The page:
Those of you who read all about how I became a Librarian-with-a-capital-L might recall that I spent some time as an editor and technical writer. I am here to tell you that that phase of my life is actually ongoing, and I adore it! Every year for the past many years, I have had the opportunity to edit the conference proceedings for a non-profit organization (and old employer of mine) with an entrepreneurial focus. Hundreds of pages of papers, written by engineering professors (this can be scary, if you haven't had the joy of reading works by scientists) and entrepreneurs, which must--after my careful ministrations--be presented as one unified, carefully formatted whole. Heaven! As you can see from my recent Twitter updates on the subject, addressed to fictional Engineering professors who are making my life difficult, I do have a very enjoyable time:
Engineering professors: It is OK to use commas. And periods, esp. to break up 7-line sentences. Also, I *hate* the expression "follow-on."And so on, for thirty papers or so. I don't know when I started to love editing things. Maybe it was inherited from my mother, herself a consummate editor? The first time I did it professionally was when I spent a brief time in college working for the Writing Center, helping my classmates figure out how to put sentences together. I've edited legal papers, curricular materials for grade schools, computer software manuals, brochures, any number of my spouse's undergraduate and law school papers, and of course every misspelled and extra-apostrophe-laden sign that I have ever come across. I much prefer editing to writing things from scratch, and most things that I do write never see the light of day because I am continually tinkering with them. This is not to say that everything I turn out is perfect and polished; I am as susceptible to typos and (particularly) rambling as any writer, especially here when I am pretty much writing to myself. But I confess that I do re-read my blog posts an undisclosed number of times before hitting "publish," just to make sure that I am presenting something that I feel comfortable with. So, if anyone needs another pair of eyes to review something, feel free to send me a message, and I will get out my colorful (not always red!) pen.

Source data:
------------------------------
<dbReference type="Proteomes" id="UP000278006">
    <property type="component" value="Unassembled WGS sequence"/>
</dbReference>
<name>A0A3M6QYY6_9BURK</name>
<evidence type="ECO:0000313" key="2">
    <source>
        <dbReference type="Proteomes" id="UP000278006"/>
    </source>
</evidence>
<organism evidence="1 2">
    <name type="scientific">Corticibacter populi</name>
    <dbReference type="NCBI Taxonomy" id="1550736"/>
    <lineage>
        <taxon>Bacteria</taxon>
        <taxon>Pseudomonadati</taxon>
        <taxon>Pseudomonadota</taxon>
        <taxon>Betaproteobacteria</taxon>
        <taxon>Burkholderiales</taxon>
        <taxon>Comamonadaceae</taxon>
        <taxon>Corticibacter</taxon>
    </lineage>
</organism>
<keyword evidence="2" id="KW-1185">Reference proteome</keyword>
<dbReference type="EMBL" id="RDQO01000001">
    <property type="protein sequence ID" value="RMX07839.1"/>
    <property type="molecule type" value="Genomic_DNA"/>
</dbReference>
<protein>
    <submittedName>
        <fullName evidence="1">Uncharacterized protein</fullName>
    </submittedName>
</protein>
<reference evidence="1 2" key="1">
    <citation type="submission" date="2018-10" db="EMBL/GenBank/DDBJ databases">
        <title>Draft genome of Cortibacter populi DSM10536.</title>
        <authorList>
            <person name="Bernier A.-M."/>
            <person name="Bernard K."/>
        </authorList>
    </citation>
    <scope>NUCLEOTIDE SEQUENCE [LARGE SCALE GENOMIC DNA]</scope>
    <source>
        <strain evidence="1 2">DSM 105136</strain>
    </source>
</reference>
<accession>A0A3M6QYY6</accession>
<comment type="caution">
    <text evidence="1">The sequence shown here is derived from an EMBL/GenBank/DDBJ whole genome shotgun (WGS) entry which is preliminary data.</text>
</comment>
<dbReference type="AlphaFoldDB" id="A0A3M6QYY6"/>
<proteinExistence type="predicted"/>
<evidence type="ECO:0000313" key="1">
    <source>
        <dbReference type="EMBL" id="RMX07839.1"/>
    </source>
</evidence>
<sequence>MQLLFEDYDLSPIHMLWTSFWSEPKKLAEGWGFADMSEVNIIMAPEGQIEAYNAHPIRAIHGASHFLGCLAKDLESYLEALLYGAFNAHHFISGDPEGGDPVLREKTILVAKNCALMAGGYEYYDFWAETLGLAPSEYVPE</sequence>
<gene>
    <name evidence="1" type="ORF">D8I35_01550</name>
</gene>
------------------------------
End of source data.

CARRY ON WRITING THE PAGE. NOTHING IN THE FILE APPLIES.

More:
Engineering professors: It is really OK to pick a tense. Ideally past or present. It would also be fine to write headings that make sense.
Engineering professors: Not everything has to be written in passive voice.
Engineering professors: It is only polite to standardize HOW YOU SPELL THE LAST NAMES OF AUTHORS YOU CITE so I don't have to waste my time.
Engineering professors: Please don't use words like "inhibitory," they make my brain hurt.
Engineering professors: I will let you keep your ridiculous acronyms, since you seem so attached, but you are going to have to CITE properly.
You just had to go and cite an international dissertation, didn't you?
Engineering professors: *sigh* feel free to use an "s" to make things plural when you are talking about more than one of that thing.
Now I suppose I'd better quit thinking and get back to work.